Boeing and Saab signed a joint development agreement for the U.S. Air Force’s T-X jet trainer requirement. They join three other industry teams offering aircraft for the T-X competition, which is expected to begin with a request for proposals (RFP) in 2016.
A new de-icing management system will soon become operational at Denver International Airport. Built by Saab, the Aerobahn system uses a multilateration system to allow aircraft operators to track congestion at the airport’s de-icing pads during winter ops. The system can schedule and sequence aircraft into centralized de-icing pads; track de-icing queue lengths and occupancy times; and automatically record de-icing process completions. The Saab system is operational at ATL, JFK, PHX and CLT, as well as 20 other major airports around the world.
Saab is promoting its 340MSA Maritime Patrol Aircraft solution here at the Paris show (Static D146)–it is available for around the cost of a King Air while offering greater capacity and mission flexibility, according to Saab. Using an airliner as a platform brings with it a level of reliability that is required for intensive use and, while the 340 airframes are second-hand, the Saab factory refurbishes them to an as-new standard.
Maritime security is an increasingly important requirement for most nations with a coastline. The need to protect and secure trade routes has grown in recent years, as has security for offshore oil and gas installations. Fishery patrol, pollution control and search-and-rescue (SAR) remain as important as ever. However, while many nations need to either acquire a maritime surveillance capability or increase an existing one, they may not be able to afford the high price of traditional maritime patrollers.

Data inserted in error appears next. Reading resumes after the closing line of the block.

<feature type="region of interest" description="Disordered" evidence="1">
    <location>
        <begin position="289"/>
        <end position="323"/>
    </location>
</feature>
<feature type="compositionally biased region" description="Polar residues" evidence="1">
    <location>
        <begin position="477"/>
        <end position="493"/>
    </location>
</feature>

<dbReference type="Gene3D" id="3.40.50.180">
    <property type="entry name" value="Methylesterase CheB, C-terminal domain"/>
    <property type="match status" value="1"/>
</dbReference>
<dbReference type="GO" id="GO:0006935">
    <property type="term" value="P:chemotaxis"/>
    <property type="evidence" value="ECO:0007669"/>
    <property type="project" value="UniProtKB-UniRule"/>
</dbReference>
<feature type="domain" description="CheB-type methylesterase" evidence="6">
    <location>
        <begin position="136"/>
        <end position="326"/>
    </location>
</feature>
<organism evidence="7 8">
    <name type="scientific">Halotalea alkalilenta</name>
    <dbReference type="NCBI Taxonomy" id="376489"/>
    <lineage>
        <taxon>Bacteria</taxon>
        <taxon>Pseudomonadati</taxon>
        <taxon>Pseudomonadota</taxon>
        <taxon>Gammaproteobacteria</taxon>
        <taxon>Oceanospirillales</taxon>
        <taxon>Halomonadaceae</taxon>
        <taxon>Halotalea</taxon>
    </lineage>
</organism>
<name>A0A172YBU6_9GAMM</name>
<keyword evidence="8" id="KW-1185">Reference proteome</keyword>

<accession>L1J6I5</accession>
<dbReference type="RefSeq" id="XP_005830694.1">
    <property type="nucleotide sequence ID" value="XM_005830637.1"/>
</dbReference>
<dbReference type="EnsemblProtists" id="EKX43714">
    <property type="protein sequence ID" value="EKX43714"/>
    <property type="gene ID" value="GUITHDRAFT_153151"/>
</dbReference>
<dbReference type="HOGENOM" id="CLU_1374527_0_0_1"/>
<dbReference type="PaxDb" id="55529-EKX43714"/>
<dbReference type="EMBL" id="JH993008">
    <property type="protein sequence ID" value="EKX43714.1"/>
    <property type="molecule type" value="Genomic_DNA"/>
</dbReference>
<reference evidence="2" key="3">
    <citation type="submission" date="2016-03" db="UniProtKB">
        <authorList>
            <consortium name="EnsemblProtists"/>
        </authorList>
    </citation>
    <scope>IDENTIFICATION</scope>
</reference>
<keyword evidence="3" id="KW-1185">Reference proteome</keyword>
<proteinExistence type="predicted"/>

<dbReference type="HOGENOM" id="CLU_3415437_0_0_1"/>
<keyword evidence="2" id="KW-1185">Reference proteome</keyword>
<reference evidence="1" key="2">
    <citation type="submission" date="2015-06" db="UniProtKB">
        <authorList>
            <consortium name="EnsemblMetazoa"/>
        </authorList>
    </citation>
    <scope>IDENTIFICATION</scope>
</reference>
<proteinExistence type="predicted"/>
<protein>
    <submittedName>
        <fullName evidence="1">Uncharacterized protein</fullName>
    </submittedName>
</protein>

As air traffic grows at a frantic pace, India has to deal with the challenges posed by ageing air traffic management (ATM) infrastructure and the need to train more air traffic controllers (ATCOs). Progress is being made, however, despite a very limited budget.
“Remote tower” ATC systems advanced by Saab have passed site acceptance testing in Norway and Sweden, paving the way for broader acceptance of the technology at small and regional airports that have no manned tower or a tower that is temporarily staffed during the day.
Within the next month, the Indian Air Force (IAF) will re-release a request for proposal (RFP) for nine aircraft to perform signals intelligence (Sigint), communications jamming (Comjam), ground survey and target towing roles. The previous RFP released four years ago shortlisted Embraer and Israel Aerospace Industries (IAI), both offering the IAI-Elta airborne integrated signal intelligence system (Aisis). But delays in defining India’s offset policy resulted in price escalation from the bidders, leading the Indian defense ministry to cancel that RFP.
Saab Sensis and LFV, Sweden’s air navigation services provider (ANSP), are working toward certification of a “remote tower” (r-TWR) concept next year meant to allow air traffic controllers to manage aircraft operations at small and regional airports from a distance using cameras and other sensors. Authorities in Australia and Norway have begun testing the technology as well.
ExecuJet Africa’s maintenance division has signed a Saab 340 aircraft service center agreement with defense and security company Saab. ExecuJet Maintenance South Africa holds SACAA and EASA Part 145 approval as well as most Southern Africa CAA approvals. The company specializes in maintenance service for most turboprops and business jets. The MRO is an approved Bombardier, Hawker Beechcraft, Dassault Falcon and Gulfstream facility and offers 24-hour maintenance service.
The concept isn’t new. In fact, one could call it a logical extension of development work that originated with Saab in Sweden in the mid-2000s, which showed the economic potential of datalinking various sensors at an unmanned airport to controllers at a distant air traffic monitoring and control center. Such a center could handle a number of small airports that had relatively few arrivals and departures but that still needed personnel to maintain a monitoring watch.
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